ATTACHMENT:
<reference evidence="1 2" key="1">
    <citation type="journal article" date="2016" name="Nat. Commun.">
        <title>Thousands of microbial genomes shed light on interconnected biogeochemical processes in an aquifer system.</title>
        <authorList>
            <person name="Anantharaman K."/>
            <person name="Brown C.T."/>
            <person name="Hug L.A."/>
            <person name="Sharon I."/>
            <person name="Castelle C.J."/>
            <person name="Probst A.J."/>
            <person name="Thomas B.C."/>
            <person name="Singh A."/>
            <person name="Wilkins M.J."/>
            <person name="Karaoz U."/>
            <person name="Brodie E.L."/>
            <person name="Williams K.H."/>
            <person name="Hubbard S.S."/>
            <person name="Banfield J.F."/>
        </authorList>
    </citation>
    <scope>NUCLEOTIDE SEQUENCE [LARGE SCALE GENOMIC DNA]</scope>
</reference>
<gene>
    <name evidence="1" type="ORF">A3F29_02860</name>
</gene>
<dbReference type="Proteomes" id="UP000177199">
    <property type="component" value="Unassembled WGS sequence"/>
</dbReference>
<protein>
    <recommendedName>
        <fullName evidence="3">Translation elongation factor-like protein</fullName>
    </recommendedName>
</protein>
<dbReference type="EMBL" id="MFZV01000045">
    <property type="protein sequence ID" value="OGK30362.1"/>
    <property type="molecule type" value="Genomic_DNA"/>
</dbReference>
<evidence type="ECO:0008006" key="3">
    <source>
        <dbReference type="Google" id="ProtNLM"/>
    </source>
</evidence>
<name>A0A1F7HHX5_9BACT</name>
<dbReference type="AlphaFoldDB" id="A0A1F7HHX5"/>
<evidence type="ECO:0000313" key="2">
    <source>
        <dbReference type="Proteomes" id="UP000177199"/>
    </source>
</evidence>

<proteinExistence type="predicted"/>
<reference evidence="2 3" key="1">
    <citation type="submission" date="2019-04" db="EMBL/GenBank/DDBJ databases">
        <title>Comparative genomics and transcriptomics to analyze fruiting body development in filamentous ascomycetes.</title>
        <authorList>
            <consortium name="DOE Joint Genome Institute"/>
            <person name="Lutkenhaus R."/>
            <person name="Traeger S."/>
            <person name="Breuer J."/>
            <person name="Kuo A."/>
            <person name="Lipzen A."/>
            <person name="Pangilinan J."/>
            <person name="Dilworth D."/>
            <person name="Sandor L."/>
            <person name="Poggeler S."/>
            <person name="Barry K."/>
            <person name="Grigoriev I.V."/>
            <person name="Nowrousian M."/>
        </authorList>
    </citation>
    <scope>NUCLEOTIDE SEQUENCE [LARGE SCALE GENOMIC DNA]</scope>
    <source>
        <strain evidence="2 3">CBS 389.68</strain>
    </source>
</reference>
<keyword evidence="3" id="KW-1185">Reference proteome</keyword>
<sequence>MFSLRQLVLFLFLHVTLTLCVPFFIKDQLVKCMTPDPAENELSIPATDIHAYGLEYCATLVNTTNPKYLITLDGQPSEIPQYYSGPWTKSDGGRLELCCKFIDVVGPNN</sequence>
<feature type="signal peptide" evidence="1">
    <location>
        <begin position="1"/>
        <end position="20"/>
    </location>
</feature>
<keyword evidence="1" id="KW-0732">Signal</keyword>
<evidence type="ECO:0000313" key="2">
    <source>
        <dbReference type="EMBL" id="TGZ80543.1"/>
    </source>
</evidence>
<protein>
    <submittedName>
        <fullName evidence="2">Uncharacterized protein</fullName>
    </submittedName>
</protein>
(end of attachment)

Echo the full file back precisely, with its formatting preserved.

<reference evidence="1 2" key="1">
    <citation type="journal article" date="2016" name="Nat. Commun.">
        <title>Thousands of microbial genomes shed light on interconnected biogeochemical processes in an aquifer system.</title>
        <authorList>
            <person name="Anantharaman K."/>
            <person name="Brown C.T."/>
            <person name="Hug L.A."/>
            <person name="Sharon I."/>
            <person name="Castelle C.J."/>
            <person name="Probst A.J."/>
            <person name="Thomas B.C."/>
            <person name="Singh A."/>
            <person name="Wilkins M.J."/>
            <person name="Karaoz U."/>
            <person name="Brodie E.L."/>
            <person name="Williams K.H."/>
            <person name="Hubbard S.S."/>
            <person name="Banfield J.F."/>
        </authorList>
    </citation>
    <scope>NUCLEOTIDE SEQUENCE [LARGE SCALE GENOMIC DNA]</scope>
</reference>
<gene>
    <name evidence="1" type="ORF">A3F29_02860</name>
</gene>
<dbReference type="Proteomes" id="UP000177199">
    <property type="component" value="Unassembled WGS sequence"/>
</dbReference>
<protein>
    <recommendedName>
        <fullName evidence="3">Translation elongation factor-like protein</fullName>
    </recommendedName>
</protein>
<dbReference type="EMBL" id="MFZV01000045">
    <property type="protein sequence ID" value="OGK30362.1"/>
    <property type="molecule type" value="Genomic_DNA"/>
</dbReference>
<evidence type="ECO:0008006" key="3">
    <source>
        <dbReference type="Google" id="ProtNLM"/>
    </source>
</evidence>
<name>A0A1F7HHX5_9BACT</name>
<dbReference type="AlphaFoldDB" id="A0A1F7HHX5"/>
<evidence type="ECO:0000313" key="2">
    <source>
        <dbReference type="Proteomes" id="UP000177199"/>
    </source>
</evidence>

<proteinExistence type="predicted"/>
<reference evidence="2 3" key="1">
    <citation type="submission" date="2019-04" db="EMBL/GenBank/DDBJ databases">
        <title>Comparative genomics and transcriptomics to analyze fruiting body development in filamentous ascomycetes.</title>
        <authorList>
            <consortium name="DOE Joint Genome Institute"/>
            <person name="Lutkenhaus R."/>
            <person name="Traeger S."/>
            <person name="Breuer J."/>
            <person name="Kuo A."/>
            <person name="Lipzen A."/>
            <person name="Pangilinan J."/>
            <person name="Dilworth D."/>
            <person name="Sandor L."/>
            <person name="Poggeler S."/>
            <person name="Barry K."/>
            <person name="Grigoriev I.V."/>
            <person name="Nowrousian M."/>
        </authorList>
    </citation>
    <scope>NUCLEOTIDE SEQUENCE [LARGE SCALE GENOMIC DNA]</scope>
    <source>
        <strain evidence="2 3">CBS 389.68</strain>
    </source>
</reference>
<keyword evidence="3" id="KW-1185">Reference proteome</keyword>
<sequence>MFSLRQLVLFLFLHVTLTLCVPFFIKDQLVKCMTPDPAENELSIPATDIHAYGLEYCATLVNTTNPKYLITLDGQPSEIPQYYSGPWTKSDGGRLELCCKFIDVVGPNN</sequence>
<feature type="signal peptide" evidence="1">
    <location>
        <begin position="1"/>
        <end position="20"/>
    </location>
</feature>
<keyword evidence="1" id="KW-0732">Signal</keyword>
<evidence type="ECO:0000313" key="2">
    <source>
        <dbReference type="EMBL" id="TGZ80543.1"/>
    </source>
</evidence>
<protein>
    <submittedName>
        <fullName evidence="2">Uncharacterized protein</fullName>
    </submittedName>
</protein>